The Death of the Book Review?

Industry experts offer varying opinions on the issue of book reviews, but as anyone in the publicity business knows, securing ‘traditional’ book reviews is more difficult than in years past. Large galley mailings are becoming less common. Instead, as my agency has done, the more efficient and economical practice is targeted advance review copy mailings, to very carefully chosen outlets.

So what do I mean by ‘traditional’ book reviews? The printed review; in newspapers or magazines, is not nearly what it once was. The newspaper industry continues to be hurt by reduced circulation and ever-increasing challenges from online media. Additionally, with thousands of new books coming out every month, the competition for print space is limited, and the ‘big houses’ dominate in terms of book reviews. Many print outlets simply await catalogue mailings from major publishers, choose books they deem worthy of review, and most self-published authors are left out in the cold. It’s really that simple.

But, all hope is not lost. Aside from very targeted mailings – what we call ‘high priority’ outlets with high probability of interest in a specific book – online reviewers are flourishing. Don’t discount the value of online reviewers. Every time your book is mentioned on the Internet, it is picked up by search engine spiders, and the more and more your book appears online, the more word spreads about the book.

Online reviews aren’t as limited by space or type of publishing. Many welcome self-published books; some only review self-published books.

Here’s something that might surprise you: I don’t think ‘traditional’ book reviews sell books. I’d much rather see our clients get a feature story, print interview, author profile, etc. These kind of placements can move books much more than a traditional review. Plus, a feature story, for example, is seldom negative, whereas a book review can certainly be.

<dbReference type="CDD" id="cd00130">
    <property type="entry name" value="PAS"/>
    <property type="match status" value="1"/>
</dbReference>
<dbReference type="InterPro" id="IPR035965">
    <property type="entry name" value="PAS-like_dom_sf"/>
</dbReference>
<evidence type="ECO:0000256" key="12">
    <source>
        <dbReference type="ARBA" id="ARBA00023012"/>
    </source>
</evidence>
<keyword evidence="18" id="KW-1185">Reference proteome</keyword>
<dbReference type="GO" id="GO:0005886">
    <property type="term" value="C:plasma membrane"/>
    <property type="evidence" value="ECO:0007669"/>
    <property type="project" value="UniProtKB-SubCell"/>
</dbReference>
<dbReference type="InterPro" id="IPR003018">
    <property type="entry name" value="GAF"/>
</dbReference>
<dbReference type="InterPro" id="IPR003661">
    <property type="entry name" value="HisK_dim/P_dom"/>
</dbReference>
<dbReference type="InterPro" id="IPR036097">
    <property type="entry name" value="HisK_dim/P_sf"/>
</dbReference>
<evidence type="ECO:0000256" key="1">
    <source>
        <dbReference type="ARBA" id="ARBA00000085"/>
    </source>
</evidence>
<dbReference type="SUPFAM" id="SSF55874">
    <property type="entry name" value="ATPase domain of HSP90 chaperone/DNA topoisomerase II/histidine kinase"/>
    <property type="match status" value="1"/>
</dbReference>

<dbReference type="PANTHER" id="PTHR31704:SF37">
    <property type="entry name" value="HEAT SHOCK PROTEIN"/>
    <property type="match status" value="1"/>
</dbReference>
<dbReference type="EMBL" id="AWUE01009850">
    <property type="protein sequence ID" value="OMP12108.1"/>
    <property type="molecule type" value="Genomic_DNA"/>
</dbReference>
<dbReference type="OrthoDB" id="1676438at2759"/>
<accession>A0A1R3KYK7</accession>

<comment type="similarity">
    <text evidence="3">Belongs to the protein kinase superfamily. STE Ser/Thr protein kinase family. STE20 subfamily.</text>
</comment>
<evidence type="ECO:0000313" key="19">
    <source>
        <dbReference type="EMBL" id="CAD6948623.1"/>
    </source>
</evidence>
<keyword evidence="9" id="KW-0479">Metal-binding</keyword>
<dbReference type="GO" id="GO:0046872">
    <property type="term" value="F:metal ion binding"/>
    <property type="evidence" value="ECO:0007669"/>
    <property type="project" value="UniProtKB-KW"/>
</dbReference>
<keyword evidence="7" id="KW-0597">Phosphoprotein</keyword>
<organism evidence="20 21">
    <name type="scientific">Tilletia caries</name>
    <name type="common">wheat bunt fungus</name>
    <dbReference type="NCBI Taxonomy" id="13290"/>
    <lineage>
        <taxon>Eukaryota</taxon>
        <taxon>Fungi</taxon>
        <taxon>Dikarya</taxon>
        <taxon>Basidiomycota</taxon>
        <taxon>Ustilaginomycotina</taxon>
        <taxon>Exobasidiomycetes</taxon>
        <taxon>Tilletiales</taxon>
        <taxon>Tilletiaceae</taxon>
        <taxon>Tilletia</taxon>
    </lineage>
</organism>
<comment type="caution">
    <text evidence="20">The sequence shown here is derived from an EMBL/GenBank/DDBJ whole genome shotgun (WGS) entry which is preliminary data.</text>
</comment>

Years ago we would routinely send hundreds of galleys out at the start of a campaign. We don’t do this anymore. Our advance review copy lists usually number around 20 to 50, and, we’re really pitching for stories over reviews, although we of course do secure some reviews.

The Internet is fast becoming the best friend of authors. Traditional publicity, the old-school type of pitching for interviews, stories, etc., is still crucial to a campaign, but more and more the viral nature of the Internet should not be ignored. From online reviews to blogs to online book listings and podcast interviews, the Internet has changed the face of book promotion.

My suggestion: Do not rely upon the Internet only for your campaign; I still believe a comprehensive campaign attacking newspapers, magazines, radio and TV is crucial. But, get on the Internet, as many places as you can. Get your name and book on as many sites as possible.

Is the book review dead? Nope. It simply has changed with the times.

Dan Smith is the Founder and CEO of Smith Publicity Inc. Beginning in 1997, Smith Publicity is one of the world’s leading promotional firms, specializing in book publicity. Fueled by a passion for making good things happen for clients, the company has worked with over 900 individuals and companies–from authors and entrepreneurs to publicly-held companies and businesses representing a wide range of industries. The Smith Publicity reach is international with offices in New Jersey, New York City, Los Angeles, and London. For more information about Smith Publicity, Inc., please visit


  1. says

    I really enjoyed the insights in this article. I think that book reviews are great at spreading the word abnout new titles and appreciate the time the reviewers spend reading our work. The internet has been a blessing for reviewers, readers and authors alike.